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26 Dec, 2022 15:00

Putin speaks about ‘threats’ to ex-Soviet states

CIS members are ready to cooperate despite rising challenges from outside the community, the Russian president has said
Putin speaks about ‘threats’ to ex-Soviet states

Post-Soviet republics face an increasing number of external threats to their security, Russian President Vladimir Putin has stated.  

Speaking at a traditional informal summit of the leaders of the Commonwealth of Independent States (CIS) in St. Petersburg on Monday, Putin stressed that while regional actors sometimes have different opinions, they are ready to cooperate to resolve any disputes.

The Russian president noted that the “friendly circle” is a testament to CIS members’ readiness to cooperate “in the spirit of true strategic partnership, mutual benefit and respect for the interests of all countries.” 

Putin highlighted the role the CIS is playing in supporting regional security and stability. “Unfortunately, challenges and threats in this area, coming primarily from outside, are growing every year,” he said. Against this backdrop, he added that CIS intelligence agencies and other security institutions have been engaged in “close contacts.” 

Putin did admit that CIS members sometimes find themselves at loggerheads. “The main thing, however, is that we are ready and willing to cooperate. Even if any problematic issues arise, we strive to solve them on our own, together, while providing each other with comradely assistance and mediation,” he added.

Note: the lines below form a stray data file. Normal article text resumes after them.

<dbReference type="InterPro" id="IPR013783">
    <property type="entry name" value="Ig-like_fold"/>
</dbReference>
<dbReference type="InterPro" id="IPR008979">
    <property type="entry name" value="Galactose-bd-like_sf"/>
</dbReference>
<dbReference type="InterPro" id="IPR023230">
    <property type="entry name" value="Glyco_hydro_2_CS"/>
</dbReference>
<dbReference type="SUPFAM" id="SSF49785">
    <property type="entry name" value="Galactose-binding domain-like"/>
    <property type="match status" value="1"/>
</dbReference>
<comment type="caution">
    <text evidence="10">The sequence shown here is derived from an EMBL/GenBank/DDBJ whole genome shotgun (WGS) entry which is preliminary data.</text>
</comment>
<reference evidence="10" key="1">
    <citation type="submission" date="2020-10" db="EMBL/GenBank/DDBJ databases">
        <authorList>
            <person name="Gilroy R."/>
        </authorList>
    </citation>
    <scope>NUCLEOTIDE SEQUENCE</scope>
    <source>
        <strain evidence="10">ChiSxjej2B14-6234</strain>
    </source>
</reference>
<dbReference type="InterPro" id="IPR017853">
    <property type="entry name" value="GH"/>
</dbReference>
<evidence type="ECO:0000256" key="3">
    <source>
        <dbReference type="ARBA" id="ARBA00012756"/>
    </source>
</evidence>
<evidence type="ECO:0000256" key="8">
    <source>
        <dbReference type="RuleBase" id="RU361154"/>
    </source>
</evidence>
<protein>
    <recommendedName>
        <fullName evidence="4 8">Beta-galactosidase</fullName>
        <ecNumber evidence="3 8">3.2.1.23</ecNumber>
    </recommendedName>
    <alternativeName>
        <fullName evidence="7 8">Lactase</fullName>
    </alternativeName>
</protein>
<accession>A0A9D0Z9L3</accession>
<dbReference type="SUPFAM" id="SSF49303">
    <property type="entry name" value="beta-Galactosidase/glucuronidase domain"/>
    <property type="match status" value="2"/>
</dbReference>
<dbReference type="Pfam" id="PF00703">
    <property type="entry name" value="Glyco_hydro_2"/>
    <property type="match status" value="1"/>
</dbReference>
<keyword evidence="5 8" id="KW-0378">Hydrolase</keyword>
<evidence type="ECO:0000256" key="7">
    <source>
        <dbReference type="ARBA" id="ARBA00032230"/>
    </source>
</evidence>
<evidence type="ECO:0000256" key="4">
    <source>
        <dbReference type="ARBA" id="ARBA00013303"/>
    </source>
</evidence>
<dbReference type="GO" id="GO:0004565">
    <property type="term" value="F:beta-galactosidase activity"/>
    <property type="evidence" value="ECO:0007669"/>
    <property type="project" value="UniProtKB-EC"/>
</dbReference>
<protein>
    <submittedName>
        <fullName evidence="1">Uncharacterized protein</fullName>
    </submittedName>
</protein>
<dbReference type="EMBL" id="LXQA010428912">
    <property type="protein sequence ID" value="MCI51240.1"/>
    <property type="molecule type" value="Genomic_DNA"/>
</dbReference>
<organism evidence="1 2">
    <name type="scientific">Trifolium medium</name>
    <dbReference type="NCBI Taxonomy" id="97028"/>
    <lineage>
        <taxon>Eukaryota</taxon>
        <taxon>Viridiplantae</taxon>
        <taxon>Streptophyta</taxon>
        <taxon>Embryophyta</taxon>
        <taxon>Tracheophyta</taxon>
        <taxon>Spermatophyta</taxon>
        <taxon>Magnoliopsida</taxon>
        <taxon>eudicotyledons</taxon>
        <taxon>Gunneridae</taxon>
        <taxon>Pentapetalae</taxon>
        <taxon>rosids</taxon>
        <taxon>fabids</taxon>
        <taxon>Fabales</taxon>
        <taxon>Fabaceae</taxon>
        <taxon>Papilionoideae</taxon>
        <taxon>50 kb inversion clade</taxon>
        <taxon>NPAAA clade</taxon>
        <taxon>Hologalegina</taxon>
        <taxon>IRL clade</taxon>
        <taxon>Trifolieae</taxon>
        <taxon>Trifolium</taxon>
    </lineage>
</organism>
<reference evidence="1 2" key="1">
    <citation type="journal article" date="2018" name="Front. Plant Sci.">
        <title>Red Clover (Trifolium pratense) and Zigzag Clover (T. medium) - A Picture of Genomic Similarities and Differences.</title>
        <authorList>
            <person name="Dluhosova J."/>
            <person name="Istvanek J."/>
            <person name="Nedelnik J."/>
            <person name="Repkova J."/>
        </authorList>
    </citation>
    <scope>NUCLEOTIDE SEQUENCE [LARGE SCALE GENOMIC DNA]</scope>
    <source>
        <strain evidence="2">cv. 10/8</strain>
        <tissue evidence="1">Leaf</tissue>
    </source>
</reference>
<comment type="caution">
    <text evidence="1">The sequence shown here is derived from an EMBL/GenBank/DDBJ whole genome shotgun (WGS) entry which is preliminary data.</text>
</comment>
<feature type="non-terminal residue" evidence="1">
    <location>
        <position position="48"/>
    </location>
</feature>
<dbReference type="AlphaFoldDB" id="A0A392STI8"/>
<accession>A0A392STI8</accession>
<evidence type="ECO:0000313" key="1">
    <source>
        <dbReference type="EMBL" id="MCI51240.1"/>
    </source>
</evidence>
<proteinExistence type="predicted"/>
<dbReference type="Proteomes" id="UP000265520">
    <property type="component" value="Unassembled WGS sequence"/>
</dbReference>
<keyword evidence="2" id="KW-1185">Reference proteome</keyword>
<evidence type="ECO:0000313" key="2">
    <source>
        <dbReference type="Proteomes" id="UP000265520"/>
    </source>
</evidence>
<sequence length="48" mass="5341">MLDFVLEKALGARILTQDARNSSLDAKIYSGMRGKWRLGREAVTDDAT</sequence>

According to the Russian leader, deepening cooperation between CIS members is “in line with the fundamental interests of the peoples of our countries,” as it helps in tackling social and economic problems while contributing to regional security.

Putin also pointed out that CIS members are tightly knit in cultural and historic terms, with the Russian language being “a powerful unifying force, bringing together our multinational states.” 

The president’s remarks come after he accused the West of “devising scenarios for inciting new conflicts” in the post-Soviet space in a bid to pursue the “policy of dictate in all areas.” He cited the Ukraine conflict as an example of such efforts at a September meeting with the heads of CIS security agencies.

Formed after the dissolution of the Soviet Union and incorporating some of its former republics, the CIS promotes cooperation in economic, political, and military affairs. Apart from Putin, the summit was attended by the leaders of Azerbaijan, Armenia, Belarus, Kazakhstan, Kyrgyzstan, Tajikistan, Turkmenistan, and Uzbekistan.

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